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  2012 A Failure, Will 2013 Be Better?
    | Home | News Wire | Roster | Depth Chart | Schedule | Links |  
         

by Chris Shashaty, Phins.com Columnist

Click Here To Contact Chris

 

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Winning is the bottom line in the NFL.

 

So when your team fails to make playoffs with their fourth consecutive losing season, extending their longest losing streak in 40 years, it spells FAILURE as plainly as can be.

 

Once upon a time, the Miami Dolphins were the gold standard in the NFL. They were the winningest team in football since the 1970 AFL-NFL merger. They were kings of the AFC East, having won more divisional titles than their rivals by a wide margin, and at one point were appearing in one out of every four Super Bowls.

 

All of that is gone now. That’s the price of this decade of unprecedented losing.

 

Fact is, the Dolphins have been supplanted by the New England Patriots. And, as the season ending 28-0 shellacking at the hands of the Patriots showed, the Dolphins aren’t going to catch them anytime soon, and certainly not in one giant leap.

 

“I think we’ve got to focus on our football team primarily and developing the players that we have”, the ever practical Dolphins coach Joe Philbin stated in his season end presser. “Obviously, every year, there’s change in the offseason. We’re going to be adding players to the roster. We’re going to be losing players. That happens to every NFL club.  (New England has) dominated the division for a long time. They’re an excellent football team. But we have to be more focused on our own guys and what we can do to help these guys reach their potential. They have their team and we have our team, and we’ve got to build our team up.”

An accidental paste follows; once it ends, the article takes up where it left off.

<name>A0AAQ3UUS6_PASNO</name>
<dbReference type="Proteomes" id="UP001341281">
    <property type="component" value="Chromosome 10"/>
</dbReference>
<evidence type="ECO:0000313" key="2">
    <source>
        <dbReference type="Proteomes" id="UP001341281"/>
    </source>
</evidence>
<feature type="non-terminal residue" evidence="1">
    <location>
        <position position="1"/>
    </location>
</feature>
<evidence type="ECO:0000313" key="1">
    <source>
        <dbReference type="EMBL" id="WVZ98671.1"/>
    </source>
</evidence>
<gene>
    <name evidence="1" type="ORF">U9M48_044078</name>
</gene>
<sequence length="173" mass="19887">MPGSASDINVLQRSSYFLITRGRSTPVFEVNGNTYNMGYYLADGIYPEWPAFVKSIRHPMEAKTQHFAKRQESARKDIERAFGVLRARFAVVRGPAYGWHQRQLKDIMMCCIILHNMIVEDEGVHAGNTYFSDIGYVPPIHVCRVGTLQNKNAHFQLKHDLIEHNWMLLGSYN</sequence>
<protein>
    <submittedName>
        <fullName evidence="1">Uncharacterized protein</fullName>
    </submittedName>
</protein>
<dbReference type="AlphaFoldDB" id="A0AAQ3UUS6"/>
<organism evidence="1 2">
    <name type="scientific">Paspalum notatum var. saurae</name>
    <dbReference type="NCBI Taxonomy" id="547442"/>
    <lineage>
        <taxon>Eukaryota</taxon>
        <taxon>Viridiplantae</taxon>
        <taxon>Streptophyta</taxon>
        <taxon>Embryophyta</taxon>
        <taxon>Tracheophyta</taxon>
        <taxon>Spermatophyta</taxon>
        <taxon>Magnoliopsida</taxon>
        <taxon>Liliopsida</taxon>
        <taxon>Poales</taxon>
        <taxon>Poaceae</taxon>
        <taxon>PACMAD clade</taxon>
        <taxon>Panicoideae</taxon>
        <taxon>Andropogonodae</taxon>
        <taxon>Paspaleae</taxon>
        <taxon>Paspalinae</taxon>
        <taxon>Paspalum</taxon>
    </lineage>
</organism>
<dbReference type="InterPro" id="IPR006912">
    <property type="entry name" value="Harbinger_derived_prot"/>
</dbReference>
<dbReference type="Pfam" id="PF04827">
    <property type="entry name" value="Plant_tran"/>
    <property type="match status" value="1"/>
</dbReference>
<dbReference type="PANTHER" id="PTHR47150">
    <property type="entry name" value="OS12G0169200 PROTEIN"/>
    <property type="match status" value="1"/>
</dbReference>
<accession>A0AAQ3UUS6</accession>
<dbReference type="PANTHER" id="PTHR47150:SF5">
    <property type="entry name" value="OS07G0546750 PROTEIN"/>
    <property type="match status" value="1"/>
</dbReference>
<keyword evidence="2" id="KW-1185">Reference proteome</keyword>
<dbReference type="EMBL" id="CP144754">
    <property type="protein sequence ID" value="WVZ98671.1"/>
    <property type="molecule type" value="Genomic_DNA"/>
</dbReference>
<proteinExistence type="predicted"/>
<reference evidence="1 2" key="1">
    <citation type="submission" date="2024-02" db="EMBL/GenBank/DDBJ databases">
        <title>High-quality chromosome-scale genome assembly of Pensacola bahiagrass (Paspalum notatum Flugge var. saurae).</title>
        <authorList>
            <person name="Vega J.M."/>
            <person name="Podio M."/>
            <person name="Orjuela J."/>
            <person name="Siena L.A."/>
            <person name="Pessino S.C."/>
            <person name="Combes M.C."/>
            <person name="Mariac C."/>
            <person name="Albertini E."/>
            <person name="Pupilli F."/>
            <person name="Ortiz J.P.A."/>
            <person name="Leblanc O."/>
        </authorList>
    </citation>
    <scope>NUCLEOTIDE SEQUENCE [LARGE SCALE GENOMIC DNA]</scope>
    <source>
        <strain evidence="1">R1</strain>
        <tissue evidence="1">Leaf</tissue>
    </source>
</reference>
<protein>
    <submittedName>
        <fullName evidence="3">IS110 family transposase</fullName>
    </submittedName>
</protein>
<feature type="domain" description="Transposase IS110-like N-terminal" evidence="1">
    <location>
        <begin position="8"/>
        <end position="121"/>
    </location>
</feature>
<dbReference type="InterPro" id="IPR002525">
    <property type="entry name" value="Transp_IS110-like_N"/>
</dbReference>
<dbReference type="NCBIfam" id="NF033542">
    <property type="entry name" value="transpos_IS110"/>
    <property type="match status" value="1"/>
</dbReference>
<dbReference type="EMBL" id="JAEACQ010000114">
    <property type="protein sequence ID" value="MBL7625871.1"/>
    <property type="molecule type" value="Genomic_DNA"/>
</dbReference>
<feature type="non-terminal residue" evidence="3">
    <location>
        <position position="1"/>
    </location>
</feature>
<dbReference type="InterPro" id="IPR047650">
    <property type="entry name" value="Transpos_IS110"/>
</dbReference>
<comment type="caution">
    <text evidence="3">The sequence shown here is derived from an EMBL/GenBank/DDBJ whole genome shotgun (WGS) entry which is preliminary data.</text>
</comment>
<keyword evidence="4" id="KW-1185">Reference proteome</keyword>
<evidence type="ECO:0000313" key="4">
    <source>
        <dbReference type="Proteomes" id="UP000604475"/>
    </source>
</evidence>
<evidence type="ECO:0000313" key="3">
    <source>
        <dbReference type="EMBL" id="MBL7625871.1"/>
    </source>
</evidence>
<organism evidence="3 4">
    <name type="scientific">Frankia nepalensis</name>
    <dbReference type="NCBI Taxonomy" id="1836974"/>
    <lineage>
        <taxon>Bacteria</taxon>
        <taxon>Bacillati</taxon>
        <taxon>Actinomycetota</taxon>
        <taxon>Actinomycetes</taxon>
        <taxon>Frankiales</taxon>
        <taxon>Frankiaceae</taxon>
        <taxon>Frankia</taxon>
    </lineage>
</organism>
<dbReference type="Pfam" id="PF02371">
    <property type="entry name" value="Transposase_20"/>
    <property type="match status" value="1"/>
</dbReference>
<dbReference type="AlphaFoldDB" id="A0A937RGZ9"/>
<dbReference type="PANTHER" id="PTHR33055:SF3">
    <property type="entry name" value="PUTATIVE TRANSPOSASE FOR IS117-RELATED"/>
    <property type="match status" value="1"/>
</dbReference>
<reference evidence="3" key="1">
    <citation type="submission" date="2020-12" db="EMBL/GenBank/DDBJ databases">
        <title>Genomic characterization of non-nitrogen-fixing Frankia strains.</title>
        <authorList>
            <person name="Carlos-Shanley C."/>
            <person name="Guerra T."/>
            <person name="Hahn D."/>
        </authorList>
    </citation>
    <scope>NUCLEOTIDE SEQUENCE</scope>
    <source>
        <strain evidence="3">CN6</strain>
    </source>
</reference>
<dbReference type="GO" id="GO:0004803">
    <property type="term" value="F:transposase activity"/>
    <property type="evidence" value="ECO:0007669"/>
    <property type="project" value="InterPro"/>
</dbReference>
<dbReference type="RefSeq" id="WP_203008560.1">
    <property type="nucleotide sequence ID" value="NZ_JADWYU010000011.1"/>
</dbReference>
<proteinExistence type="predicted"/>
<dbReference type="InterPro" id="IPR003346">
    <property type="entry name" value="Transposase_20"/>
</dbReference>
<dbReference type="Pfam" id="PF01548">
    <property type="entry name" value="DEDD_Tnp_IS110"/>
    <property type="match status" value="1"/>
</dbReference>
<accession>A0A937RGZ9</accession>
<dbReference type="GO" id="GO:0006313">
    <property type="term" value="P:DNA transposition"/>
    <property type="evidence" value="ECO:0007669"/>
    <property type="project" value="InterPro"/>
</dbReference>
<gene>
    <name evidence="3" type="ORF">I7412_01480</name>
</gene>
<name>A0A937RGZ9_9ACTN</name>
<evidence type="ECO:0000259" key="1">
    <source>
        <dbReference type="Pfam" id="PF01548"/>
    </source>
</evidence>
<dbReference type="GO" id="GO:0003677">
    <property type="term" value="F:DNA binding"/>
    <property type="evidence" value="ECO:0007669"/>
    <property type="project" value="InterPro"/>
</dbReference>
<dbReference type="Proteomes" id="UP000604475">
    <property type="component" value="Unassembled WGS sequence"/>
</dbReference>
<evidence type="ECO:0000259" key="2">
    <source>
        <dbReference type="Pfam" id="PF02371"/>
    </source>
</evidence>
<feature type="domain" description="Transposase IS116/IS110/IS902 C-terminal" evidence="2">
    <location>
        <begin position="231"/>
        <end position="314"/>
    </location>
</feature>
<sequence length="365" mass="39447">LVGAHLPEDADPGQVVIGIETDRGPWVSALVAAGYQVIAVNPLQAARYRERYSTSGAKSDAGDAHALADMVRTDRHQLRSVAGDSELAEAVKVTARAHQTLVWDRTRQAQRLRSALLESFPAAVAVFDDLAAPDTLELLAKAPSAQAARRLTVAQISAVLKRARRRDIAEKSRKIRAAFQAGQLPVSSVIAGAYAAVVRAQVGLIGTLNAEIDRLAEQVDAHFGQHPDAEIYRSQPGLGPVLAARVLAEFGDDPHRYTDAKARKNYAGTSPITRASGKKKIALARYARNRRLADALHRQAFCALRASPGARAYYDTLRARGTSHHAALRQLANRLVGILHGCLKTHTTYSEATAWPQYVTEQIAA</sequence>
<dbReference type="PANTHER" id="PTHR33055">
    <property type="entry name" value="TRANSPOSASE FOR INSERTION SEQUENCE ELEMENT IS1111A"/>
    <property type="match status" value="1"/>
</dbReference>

Philbin’s right; the thing for the Dolphins to do in the near term is to build on the positives of this failed season and take the next steps out of the wilderness and back to relevancy.

 

Fortunately for the Dolphins, they have a bounty of cap space ($40+ million) and extra high draft picks to work with this offseason. Unfortunately, the man making the decisions doesn’t have a good track record in his tenure as Dolphins GM.

 

Let’s stop the excuses: Jeff Ireland isn’t at the helm of this team on merit. He’s at the helm because owner Steve Ross likes him. Ross has put his own credibility on the line in standing behind the unpopular Ireland. And now Ireland has a career opportunity to prove that Ross’s faith in him was well-placed.

 

But can he do it?